Overview

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Welcome to the e-learning lesson on Evaluating Training and Technical Assistance. Effective training and technical assistance providers embrace evaluation and outcome measurement, set high expectations for their own performance, and ensure that they are offering clients the best value by continuously improving their services. Evaluation and outcome measurement can help organizations to measure their effectiveness, identify areas of service that are effective or in need of improvement, and develop clarity of purpose, uniting staff around a set of common goals and expectations. Most importantly, however, proper evaluation techniques provide your organization with proof of their value to existing funders, potential funders, and the larger community. Whether this value is communicated in dollars or the number of individuals served, quantifiable performance measures are becoming important in the increasingly competitive social service industry. At the end of this lesson you will be able to relate how proper outcome measurement depends on effective evaluation, recall the basic levels of evaluation, and identify valuable tools and techniques that your organization can use to incorporate evaluation into all the services you provide.

Evaluation processes validate program outcomes.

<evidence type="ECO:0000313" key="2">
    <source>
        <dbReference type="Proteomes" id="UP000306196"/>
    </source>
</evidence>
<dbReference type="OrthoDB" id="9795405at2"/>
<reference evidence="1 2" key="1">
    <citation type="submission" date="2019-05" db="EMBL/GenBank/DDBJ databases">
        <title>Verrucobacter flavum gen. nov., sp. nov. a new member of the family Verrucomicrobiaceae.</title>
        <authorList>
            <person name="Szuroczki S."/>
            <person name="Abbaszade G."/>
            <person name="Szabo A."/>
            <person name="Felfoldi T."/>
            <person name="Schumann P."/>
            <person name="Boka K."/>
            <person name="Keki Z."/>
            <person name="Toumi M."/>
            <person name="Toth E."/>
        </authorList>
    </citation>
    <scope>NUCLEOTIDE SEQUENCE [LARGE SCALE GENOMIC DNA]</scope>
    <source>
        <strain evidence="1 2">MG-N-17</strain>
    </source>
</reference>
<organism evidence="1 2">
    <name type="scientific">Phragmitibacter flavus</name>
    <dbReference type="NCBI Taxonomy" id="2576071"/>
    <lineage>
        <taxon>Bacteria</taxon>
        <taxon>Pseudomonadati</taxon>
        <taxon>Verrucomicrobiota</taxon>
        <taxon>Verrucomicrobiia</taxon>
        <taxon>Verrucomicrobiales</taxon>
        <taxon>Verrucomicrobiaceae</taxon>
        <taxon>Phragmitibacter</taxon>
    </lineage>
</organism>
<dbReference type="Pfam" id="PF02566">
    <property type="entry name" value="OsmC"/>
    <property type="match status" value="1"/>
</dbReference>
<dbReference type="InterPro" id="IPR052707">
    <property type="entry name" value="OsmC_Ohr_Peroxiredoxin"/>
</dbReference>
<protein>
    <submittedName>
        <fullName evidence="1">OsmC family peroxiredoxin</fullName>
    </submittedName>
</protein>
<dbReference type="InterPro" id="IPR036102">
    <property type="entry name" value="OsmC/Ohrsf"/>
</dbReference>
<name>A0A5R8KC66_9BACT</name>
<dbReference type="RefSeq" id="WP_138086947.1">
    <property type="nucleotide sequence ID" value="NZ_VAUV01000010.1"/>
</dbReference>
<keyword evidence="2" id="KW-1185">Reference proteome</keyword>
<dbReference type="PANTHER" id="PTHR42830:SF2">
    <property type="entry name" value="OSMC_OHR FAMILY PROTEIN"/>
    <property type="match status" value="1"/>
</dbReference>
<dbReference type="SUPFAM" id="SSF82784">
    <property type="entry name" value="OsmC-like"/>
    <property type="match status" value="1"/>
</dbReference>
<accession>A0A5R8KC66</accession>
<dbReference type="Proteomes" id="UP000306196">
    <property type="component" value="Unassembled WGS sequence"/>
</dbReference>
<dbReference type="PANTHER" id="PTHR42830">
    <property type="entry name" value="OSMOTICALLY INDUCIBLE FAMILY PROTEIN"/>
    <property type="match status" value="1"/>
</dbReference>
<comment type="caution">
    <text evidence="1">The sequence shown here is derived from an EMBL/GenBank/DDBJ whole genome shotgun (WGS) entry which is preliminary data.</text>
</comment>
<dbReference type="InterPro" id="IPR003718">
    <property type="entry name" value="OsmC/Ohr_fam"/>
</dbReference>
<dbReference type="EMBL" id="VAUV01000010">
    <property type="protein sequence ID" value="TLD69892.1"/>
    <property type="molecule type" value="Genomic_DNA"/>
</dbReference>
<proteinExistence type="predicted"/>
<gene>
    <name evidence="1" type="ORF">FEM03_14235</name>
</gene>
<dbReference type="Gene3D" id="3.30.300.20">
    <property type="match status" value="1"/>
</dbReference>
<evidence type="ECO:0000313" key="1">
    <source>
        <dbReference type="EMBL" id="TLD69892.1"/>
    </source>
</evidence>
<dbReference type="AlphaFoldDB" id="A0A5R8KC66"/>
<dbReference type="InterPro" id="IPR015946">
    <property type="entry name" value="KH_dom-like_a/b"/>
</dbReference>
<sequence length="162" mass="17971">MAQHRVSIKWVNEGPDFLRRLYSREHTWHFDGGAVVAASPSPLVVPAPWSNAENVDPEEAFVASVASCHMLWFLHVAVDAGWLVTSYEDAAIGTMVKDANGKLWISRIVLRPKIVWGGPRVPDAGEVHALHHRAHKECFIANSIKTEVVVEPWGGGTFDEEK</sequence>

An outcome is a change in individuals, groups, organizations, systems, or communities that occurs during or after program activities. An outcome answers the question “so what?” So what if you provide an organization with 10 hours of technical assistance on fundraising techniques? Is the organization better able to raise money? Do they actually raise more money now? So what if you train an organization on how to develop a strategic planning process? Can the organization effectively perform the steps involved? Do they actively engage in strategic planning now?

Quantitative and qualitative evaluation measures help to answer this “so what?” question by methodically linking an organization’s actions to client results. Proper evaluation processes and procedures help a training and technical assistance provider to answer the questions: what has changed as a result of this program? How has this program made a difference? How are the lives of our clients better as a result of the program?

Keep in mind that logic models and evaluation processes can provide insight regarding your organization’s contribution to positive results. In order to prove direct causation, however, an organization will need to take part in experimental research and a controlled study to link training and technical assistance to results.

Kirkpatrick’s four levels of evaluation provide a framework.

Donald L Kirkpatrick is a Professor Emeritus at the University of Wisconsin and a former President of the American Society for Training and Development. He is well known throughout the educational and training community for his work in creating a framework of training evaluation.
Kirkpatrick identifies four levels of evaluation.

  • Level 1-Reaction: The first level of evaluation measures the audience’s opinion of the training or service delivered.
  • Level 2- Learning: The second level of evaluation measures whether or not the training or service resulted in a knowledge gain for the recipients.
  • Level 3- Behavior:  Level 3 assessments enquire as to whether an individual actually applied the knowledge they gained in a valuable way.
  • Level 4-Results:  The fourth and final level of assessment explores return on investment by showing that changes in behavior led to consequent changes in program outcomes.

Each level of evaluation is discussed in more detail in Chapters 2-5 of this lesson.